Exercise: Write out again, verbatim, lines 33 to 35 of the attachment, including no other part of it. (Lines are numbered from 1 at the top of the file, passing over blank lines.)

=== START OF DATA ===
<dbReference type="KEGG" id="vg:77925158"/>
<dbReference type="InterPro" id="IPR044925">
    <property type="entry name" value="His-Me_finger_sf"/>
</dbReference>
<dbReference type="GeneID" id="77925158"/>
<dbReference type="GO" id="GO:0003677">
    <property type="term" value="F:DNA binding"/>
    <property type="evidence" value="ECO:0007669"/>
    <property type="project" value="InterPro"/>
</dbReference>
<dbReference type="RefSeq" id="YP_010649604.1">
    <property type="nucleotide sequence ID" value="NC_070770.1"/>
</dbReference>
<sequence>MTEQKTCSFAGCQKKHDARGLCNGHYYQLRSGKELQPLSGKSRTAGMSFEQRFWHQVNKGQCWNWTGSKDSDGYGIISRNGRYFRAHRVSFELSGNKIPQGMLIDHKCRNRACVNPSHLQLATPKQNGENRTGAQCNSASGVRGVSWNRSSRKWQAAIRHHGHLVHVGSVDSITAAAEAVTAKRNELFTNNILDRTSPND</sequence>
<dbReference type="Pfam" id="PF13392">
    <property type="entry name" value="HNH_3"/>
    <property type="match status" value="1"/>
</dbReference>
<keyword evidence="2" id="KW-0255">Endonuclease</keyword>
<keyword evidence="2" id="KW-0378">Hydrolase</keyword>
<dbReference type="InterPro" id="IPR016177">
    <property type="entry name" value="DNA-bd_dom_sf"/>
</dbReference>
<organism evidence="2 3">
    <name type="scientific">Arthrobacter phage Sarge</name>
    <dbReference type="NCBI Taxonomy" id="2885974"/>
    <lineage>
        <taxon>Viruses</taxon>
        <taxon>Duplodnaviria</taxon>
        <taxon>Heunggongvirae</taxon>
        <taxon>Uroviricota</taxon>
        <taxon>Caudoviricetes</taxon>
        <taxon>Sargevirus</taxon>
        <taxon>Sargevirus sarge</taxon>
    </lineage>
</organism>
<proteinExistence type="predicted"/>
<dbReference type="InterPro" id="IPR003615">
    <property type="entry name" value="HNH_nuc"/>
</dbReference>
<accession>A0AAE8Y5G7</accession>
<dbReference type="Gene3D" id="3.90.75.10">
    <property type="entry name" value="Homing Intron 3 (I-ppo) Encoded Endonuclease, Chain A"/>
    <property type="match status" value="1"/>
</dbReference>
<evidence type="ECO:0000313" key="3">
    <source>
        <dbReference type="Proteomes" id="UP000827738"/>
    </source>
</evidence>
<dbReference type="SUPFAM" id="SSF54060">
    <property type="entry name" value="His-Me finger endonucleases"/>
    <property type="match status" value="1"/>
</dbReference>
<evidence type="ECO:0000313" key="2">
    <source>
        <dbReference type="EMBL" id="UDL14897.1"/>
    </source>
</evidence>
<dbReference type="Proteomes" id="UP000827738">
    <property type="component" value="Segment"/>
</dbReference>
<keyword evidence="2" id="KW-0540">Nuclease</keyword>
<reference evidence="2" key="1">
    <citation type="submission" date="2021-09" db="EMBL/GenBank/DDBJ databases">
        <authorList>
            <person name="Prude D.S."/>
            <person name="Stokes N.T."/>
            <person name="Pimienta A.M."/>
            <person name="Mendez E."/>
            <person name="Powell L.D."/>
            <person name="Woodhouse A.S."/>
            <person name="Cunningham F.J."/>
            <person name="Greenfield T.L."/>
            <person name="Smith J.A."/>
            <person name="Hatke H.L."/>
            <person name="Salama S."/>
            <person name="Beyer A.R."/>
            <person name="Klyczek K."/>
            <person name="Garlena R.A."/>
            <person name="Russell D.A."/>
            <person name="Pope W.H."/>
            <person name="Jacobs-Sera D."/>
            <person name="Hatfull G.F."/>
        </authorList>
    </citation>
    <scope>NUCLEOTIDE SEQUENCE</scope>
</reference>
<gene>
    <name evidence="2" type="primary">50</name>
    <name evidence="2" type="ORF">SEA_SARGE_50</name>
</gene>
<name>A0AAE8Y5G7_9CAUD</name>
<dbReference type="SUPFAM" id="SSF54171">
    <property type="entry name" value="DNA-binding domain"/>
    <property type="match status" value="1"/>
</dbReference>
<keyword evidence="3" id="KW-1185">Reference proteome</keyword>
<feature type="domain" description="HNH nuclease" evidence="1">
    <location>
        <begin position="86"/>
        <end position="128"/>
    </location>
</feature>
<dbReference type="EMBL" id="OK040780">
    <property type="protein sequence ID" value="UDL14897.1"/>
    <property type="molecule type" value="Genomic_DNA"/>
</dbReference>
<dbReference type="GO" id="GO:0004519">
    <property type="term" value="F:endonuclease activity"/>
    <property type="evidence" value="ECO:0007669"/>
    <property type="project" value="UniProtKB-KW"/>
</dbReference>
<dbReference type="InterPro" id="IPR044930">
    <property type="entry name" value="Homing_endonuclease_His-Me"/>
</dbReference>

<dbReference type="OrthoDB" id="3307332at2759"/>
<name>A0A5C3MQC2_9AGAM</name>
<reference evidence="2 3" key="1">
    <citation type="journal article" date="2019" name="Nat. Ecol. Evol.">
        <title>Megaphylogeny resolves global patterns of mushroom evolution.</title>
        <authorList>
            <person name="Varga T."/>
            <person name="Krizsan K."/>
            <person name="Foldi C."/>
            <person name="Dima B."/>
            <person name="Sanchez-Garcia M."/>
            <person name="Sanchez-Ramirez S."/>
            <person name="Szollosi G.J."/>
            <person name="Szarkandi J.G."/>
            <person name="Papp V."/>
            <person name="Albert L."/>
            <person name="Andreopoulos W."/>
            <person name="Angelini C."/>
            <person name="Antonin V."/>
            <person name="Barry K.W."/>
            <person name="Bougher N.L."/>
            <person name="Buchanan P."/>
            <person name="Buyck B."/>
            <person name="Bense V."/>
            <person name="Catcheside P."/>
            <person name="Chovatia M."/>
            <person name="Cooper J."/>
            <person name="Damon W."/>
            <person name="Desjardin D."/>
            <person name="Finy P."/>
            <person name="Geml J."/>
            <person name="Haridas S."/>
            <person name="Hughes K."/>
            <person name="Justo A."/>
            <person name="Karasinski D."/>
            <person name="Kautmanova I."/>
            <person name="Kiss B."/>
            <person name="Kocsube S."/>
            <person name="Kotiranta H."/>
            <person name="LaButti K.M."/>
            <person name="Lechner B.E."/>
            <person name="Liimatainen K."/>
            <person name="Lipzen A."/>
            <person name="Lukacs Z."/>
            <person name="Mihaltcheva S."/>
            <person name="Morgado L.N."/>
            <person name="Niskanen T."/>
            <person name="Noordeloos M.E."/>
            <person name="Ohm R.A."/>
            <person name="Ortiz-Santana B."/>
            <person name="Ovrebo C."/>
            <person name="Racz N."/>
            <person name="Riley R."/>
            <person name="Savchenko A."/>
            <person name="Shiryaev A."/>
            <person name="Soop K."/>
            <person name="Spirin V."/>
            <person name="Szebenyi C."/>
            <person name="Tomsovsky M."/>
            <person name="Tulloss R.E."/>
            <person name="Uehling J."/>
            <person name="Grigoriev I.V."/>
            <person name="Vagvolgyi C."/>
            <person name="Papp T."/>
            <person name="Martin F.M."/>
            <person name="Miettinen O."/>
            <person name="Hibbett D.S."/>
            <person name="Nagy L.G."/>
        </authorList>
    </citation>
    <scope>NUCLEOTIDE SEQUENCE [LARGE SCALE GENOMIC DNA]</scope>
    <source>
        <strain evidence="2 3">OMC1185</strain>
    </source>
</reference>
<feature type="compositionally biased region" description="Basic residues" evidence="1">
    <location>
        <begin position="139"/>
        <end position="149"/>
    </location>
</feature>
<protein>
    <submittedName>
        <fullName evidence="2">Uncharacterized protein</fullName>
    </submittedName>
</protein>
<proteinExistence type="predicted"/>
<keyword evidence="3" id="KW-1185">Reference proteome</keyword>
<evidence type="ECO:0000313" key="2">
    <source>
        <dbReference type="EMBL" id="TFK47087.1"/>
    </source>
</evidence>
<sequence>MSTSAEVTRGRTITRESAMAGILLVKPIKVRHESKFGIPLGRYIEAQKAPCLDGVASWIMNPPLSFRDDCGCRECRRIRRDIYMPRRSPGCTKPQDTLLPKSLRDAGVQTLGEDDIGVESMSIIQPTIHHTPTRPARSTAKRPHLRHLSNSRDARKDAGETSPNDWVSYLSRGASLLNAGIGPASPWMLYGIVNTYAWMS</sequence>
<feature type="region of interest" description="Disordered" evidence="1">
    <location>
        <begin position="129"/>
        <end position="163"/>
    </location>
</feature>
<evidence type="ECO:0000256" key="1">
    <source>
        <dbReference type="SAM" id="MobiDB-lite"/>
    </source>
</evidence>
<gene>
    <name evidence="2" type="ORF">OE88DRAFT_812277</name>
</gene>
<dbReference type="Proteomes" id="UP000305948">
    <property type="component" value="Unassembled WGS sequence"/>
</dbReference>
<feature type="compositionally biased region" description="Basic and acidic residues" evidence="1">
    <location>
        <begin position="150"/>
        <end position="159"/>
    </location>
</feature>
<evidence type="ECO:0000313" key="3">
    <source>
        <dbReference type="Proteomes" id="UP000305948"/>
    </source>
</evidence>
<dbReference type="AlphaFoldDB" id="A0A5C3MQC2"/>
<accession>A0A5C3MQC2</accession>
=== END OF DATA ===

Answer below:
        <taxon>Sargevirus</taxon>
        <taxon>Sargevirus sarge</taxon>
    </lineage>